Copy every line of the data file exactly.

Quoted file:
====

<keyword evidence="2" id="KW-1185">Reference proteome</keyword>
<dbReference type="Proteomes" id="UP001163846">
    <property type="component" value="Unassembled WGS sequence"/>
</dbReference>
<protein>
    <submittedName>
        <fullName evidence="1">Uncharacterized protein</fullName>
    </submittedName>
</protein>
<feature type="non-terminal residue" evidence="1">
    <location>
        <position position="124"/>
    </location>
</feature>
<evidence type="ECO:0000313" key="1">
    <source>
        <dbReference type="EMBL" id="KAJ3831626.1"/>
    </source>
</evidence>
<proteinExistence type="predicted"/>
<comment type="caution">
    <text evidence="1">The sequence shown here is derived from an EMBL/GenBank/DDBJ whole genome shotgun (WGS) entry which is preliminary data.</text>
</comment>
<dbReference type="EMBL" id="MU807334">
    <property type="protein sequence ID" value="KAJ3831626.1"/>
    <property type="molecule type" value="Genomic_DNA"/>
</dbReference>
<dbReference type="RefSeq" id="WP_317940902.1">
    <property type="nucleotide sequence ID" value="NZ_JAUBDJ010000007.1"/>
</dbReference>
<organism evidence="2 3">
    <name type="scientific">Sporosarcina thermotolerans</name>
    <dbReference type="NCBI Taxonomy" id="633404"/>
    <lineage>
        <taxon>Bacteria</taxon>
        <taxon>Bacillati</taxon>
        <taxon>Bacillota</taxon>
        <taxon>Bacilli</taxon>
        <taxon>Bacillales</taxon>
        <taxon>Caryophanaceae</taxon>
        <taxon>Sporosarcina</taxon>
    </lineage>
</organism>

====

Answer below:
<keyword evidence="2" id="KW-1185">Reference proteome</keyword>
<dbReference type="Proteomes" id="UP001163846">
    <property type="component" value="Unassembled WGS sequence"/>
</dbReference>
<protein>
    <submittedName>
        <fullName evidence="1">Uncharacterized protein</fullName>
    </submittedName>
</protein>
<feature type="non-terminal residue" evidence="1">
    <location>
        <position position="124"/>
    </location>
</feature>
<evidence type="ECO:0000313" key="1">
    <source>
        <dbReference type="EMBL" id="KAJ3831626.1"/>
    </source>
</evidence>
<proteinExistence type="predicted"/>
<comment type="caution">
    <text evidence="1">The sequence shown here is derived from an EMBL/GenBank/DDBJ whole genome shotgun (WGS) entry which is preliminary data.</text>
</comment>
<dbReference type="EMBL" id="MU807334">
    <property type="protein sequence ID" value="KAJ3831626.1"/>
    <property type="molecule type" value="Genomic_DNA"/>
</dbReference>
<dbReference type="RefSeq" id="WP_317940902.1">
    <property type="nucleotide sequence ID" value="NZ_JAUBDJ010000007.1"/>
</dbReference>
<organism evidence="2 3">
    <name type="scientific">Sporosarcina thermotolerans</name>
    <dbReference type="NCBI Taxonomy" id="633404"/>
    <lineage>
        <taxon>Bacteria</taxon>
        <taxon>Bacillati</taxon>
        <taxon>Bacillota</taxon>
        <taxon>Bacilli</taxon>
        <taxon>Bacillales</taxon>
        <taxon>Caryophanaceae</taxon>
        <taxon>Sporosarcina</taxon>
    </lineage>
</organism>